LAHORE (AFP) - The alleged mastermind of a deadly attack on India's financial capital over a decade ago has been jailed in Pakistan for nearly six years on separate terror charges, his lawyer said on Wednesday (Feb 12).
Hafiz Saeed was found guilty of "being part of a banned terrorist outfit" and for "having illegal property", his lawyer Imran Gill told AFP.
He is wanted in India for allegedly planning a shocking 2008 attack in Mumbai, when 10 Islamist militants armed with assault rifles, hand grenades and other explosives killed 166 people and injured hundreds more on a three-day rampage.
Lawyer Imran gill gave no details about Saeed's conviction, apart from saying he would be kept in prison in the eastern city of Lahore.
The firebrand cleric - declared a global terrorist by the United States and United Nations, and has a US$10 million (S$13.9 million) bounty on his head - is the leader of the Jamaat-ud-Dawa Islamist charity. Its militant wing Lashkar-e-Taiba is believed by Washington and Delhi to be responsible for the Mumbai attacks.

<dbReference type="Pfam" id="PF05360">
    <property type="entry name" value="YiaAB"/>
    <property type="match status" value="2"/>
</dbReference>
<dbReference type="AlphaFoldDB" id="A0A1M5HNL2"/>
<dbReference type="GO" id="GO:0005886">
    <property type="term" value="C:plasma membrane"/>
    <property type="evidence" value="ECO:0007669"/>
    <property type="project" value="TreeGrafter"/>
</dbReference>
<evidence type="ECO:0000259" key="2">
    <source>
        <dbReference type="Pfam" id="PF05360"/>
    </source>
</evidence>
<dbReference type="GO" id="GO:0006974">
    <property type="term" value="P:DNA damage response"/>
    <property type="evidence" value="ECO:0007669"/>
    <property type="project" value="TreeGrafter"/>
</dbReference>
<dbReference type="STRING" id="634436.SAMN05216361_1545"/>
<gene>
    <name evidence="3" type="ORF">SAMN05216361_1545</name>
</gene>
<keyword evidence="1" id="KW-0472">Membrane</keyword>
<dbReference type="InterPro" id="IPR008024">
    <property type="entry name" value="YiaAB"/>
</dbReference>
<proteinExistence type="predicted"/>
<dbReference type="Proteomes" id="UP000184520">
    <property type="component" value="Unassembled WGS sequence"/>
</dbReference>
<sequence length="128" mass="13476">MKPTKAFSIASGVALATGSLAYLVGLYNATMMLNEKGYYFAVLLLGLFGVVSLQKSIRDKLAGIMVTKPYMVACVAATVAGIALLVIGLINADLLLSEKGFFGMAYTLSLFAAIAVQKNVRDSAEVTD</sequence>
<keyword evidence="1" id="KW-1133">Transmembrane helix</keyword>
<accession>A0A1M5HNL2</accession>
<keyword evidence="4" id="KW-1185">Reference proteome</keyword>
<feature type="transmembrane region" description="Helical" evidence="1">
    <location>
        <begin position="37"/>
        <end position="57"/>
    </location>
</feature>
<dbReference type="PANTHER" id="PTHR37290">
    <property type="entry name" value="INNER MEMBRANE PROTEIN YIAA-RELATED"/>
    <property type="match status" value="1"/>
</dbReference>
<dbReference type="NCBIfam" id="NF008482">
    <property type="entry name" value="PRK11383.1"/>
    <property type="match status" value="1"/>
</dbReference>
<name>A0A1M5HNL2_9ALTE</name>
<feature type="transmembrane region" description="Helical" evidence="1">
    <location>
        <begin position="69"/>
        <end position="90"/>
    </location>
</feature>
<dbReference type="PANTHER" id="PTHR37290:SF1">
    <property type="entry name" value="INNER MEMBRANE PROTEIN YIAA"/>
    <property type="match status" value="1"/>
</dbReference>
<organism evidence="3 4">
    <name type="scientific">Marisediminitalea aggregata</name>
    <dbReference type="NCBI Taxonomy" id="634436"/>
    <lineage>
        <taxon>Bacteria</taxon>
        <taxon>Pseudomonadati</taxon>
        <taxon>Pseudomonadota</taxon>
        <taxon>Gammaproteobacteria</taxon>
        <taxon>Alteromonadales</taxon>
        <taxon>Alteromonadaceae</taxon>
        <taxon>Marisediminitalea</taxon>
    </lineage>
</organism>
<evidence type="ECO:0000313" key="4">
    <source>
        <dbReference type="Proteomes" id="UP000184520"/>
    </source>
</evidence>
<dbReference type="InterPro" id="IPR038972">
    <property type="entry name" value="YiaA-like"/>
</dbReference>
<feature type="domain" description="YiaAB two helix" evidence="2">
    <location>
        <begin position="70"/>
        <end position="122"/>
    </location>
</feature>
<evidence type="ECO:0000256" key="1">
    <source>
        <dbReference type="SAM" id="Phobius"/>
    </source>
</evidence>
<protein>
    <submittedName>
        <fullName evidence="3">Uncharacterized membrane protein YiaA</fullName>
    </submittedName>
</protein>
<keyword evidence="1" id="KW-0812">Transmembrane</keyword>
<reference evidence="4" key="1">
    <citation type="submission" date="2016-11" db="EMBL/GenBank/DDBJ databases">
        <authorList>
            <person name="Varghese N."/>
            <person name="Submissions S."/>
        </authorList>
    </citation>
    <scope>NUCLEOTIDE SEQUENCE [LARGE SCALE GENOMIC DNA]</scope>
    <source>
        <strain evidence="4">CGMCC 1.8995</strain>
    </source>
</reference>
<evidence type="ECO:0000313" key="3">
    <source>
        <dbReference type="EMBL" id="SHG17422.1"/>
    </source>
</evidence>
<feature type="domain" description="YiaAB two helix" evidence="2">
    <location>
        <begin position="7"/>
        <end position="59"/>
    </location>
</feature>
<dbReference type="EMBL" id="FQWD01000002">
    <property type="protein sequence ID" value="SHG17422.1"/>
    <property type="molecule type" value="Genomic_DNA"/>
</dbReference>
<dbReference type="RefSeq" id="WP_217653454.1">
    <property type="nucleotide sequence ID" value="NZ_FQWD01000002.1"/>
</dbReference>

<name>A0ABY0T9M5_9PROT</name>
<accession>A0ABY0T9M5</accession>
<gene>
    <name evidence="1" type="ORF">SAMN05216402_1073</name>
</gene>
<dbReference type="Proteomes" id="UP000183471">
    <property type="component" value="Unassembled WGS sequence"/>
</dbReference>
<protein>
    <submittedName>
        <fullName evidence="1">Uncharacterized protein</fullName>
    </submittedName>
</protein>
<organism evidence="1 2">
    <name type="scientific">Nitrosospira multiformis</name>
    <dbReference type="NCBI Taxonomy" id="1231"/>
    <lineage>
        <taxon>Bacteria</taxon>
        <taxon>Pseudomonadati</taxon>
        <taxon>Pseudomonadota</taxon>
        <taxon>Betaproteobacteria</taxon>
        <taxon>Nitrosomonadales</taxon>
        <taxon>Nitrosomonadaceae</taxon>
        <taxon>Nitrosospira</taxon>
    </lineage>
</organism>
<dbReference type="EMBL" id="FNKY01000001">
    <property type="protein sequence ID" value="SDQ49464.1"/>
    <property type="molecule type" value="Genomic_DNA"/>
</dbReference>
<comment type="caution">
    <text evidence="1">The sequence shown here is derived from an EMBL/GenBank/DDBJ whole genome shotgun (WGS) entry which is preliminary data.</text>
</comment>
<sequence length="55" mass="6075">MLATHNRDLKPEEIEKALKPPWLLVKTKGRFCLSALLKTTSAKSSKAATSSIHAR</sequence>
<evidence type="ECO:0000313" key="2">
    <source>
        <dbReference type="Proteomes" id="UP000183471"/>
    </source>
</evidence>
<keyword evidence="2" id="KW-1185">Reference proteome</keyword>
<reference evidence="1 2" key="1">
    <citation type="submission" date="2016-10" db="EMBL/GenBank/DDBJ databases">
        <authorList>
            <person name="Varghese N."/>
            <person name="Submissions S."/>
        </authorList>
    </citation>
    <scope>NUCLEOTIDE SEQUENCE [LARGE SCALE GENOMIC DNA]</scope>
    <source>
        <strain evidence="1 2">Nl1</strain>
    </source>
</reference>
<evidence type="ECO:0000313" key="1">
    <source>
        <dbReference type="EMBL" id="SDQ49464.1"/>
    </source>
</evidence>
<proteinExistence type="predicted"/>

Saeed has denied involvement, but has spent years in and out of varying forms of detention in Pakistan, sometimes under house arrest, on various charges. For the most part, he has been free to move at will around the country, enraging India which has repeatedly called for his prosecution.
Saeed's jailing comes as Pakistan faces potential blacklisting by the Financial Action Task Force (FATF) - an anti-money-laundering monitor based in Paris - for failing to combat terror financing.